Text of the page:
Resolution, The Law Society and Women’s Aid issue joint call to government to urgently ban cross-examination of victims by their abusers in the family courts


Wednesday 18th July 2018


Resolution, The Law Society and Women’s Aid have issued a joint call to the government to urgently bring forward promised legislation banning the cross-examination of domestic abuse victims by alleged perpetrators in the family courts, ahead of a parliamentary debate on the progress in protecting victims of domestic abuse in the family courts today (Wednesday 18th July).

Last year, the government committed to legislate to ban alleged abusers from being able to cross-examine their victim in the family courts through its Prison and Courts Bill. This Bill fell due to the 2017 General Election and although a commitment to bring forward a ban was set out in the subsequent Queen’s Speech, the prohibition – which has cross-party support – has not yet been brought forward in legislation.

Over one year after the government pledged to introduce the ban, research by Women’s Aid and Queen Mary University of London found that one quarter of victims (24%) surveyed reported that they had been cross-examined by their abusive ex-partner during child contact hearings in the family courts.

This reinforced findings from a Women’s Aid survey conducted in 2015, which also found that a quarter of respondents had been cross-examined. This practice has a traumatic impact on victims, diminishing their ability to give evidence and preventing them from effectively advocating for their child’s best interests and safety.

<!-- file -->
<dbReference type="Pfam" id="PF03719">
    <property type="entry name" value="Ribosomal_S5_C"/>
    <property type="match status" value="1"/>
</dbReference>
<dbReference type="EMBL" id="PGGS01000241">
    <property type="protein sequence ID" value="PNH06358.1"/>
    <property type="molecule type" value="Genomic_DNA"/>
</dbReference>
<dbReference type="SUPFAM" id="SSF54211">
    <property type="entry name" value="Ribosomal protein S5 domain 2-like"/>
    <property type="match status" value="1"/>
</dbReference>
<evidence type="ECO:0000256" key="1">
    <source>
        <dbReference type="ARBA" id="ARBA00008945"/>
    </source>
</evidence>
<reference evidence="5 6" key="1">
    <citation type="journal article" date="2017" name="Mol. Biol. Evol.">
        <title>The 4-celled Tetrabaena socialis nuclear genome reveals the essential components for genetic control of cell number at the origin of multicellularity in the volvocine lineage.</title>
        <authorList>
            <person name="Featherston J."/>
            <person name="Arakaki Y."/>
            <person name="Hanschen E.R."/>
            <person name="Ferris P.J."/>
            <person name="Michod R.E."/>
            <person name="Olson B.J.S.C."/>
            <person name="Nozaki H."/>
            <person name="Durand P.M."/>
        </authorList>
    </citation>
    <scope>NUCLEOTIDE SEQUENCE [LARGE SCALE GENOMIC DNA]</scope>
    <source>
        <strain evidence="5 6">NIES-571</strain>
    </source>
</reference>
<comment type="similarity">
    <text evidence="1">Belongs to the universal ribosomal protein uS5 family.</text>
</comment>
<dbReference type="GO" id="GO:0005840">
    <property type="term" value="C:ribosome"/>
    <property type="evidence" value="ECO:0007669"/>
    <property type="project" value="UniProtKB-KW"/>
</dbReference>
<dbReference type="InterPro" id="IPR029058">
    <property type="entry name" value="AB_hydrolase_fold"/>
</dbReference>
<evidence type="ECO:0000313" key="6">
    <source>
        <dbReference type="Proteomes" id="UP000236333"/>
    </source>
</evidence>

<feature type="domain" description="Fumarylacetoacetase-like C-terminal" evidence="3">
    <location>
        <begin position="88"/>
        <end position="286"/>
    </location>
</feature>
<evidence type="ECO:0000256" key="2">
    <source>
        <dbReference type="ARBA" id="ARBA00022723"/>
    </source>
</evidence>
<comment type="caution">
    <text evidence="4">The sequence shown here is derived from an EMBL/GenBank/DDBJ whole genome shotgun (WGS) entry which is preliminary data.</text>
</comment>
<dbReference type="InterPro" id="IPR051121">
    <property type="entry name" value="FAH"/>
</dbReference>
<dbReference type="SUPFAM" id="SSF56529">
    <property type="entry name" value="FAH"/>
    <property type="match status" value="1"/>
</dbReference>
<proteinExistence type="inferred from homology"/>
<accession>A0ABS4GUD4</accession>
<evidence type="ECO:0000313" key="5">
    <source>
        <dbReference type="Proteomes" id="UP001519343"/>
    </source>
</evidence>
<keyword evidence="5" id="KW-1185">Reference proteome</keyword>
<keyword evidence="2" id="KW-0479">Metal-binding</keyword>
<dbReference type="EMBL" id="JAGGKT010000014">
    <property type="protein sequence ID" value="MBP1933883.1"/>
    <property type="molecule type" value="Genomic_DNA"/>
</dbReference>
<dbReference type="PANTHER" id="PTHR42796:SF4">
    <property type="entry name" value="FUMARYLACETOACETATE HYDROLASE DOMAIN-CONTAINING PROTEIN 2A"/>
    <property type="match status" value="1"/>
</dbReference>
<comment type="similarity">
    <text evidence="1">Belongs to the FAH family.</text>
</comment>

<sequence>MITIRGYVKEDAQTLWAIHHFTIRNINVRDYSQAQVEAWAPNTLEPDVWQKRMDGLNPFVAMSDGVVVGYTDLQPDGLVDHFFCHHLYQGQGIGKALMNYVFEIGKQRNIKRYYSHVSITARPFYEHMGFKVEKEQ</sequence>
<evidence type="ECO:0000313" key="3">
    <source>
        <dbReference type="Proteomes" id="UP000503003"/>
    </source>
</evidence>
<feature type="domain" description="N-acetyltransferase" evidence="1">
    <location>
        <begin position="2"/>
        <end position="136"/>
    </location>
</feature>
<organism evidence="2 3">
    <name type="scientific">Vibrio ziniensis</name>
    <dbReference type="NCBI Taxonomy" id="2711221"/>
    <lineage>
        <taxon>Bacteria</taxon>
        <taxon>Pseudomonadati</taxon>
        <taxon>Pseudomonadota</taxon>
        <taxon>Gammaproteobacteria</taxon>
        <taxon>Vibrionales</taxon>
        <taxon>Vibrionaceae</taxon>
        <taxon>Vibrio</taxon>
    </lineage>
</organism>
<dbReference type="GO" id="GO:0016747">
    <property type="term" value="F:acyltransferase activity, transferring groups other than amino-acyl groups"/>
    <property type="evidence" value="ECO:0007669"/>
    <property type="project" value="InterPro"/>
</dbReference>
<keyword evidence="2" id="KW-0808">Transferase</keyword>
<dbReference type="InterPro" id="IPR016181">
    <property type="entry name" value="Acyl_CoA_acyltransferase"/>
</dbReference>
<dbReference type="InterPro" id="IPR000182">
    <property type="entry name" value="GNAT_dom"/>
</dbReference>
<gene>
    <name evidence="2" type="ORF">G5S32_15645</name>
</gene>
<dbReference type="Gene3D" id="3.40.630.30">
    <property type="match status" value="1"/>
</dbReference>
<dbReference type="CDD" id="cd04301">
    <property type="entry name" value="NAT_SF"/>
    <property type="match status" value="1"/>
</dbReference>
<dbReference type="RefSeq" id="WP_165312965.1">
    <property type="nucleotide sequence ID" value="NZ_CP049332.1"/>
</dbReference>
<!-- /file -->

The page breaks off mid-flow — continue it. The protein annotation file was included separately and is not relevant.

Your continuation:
Resolution, The Law Society and Women’s Aid are calling on the government to urgently ban the cross-examination of victims by their alleged abusers in the family courts through the quickest legislative means possible.


Katie Ghose, Chief Executive of Women’s Aid, said:

“For far too long, survivors have endured continued abuse at the hands of their abuser in the family courts. We know that perpetrators of domestic abuse are using the family courts to continue to control and abuse victims, and that the family courts’ failure to consistently safeguard survivors during the court process is enabling that abuse. Enough is enough.

“It is a matter of urgency that the government bans the unacceptable practice of the cross-examination of victims by abusers in the family courts. Survivors have been waiting for far too long. We are calling on the government to urgently ban the cross-examination of victims by their abusers in the family courts through the quickest legislative means possible.

“We want a family courts system where survivors can access justice free from abuse and for children’s safety to be put at the heart of all decisions made by the family courts.”


Philip Scott, Chair of Resolution’s Domestic Abuse Committee, said:

“Government is well aware that victims of domestic abuse appearing in the family court, often unrepresented, are being cross-examined by their alleged perpetrator. On top of the distress and trauma this can cause to the victims, the court process can become longer and more difficult for all those involved if the alleged perpetrator is unrepresented. The family courts make decisions which often have life-long consequences for any children involved and need the best evidence possible to provide a safe, lasting and satisfactory outcome for the child.

“With millions experiencing domestic abuse each year, legislation to prevent cross-examination of parties by alleged abusers in the family courts must be brought forward urgently. The Government has already committed to this measure: it needs to stop dragging its feet and get on with it.  By not putting an end to this injustice more victims are suffering – needlessly – each day.”


Penny Scott, Chair of the Law Society’s Family Law Committee said: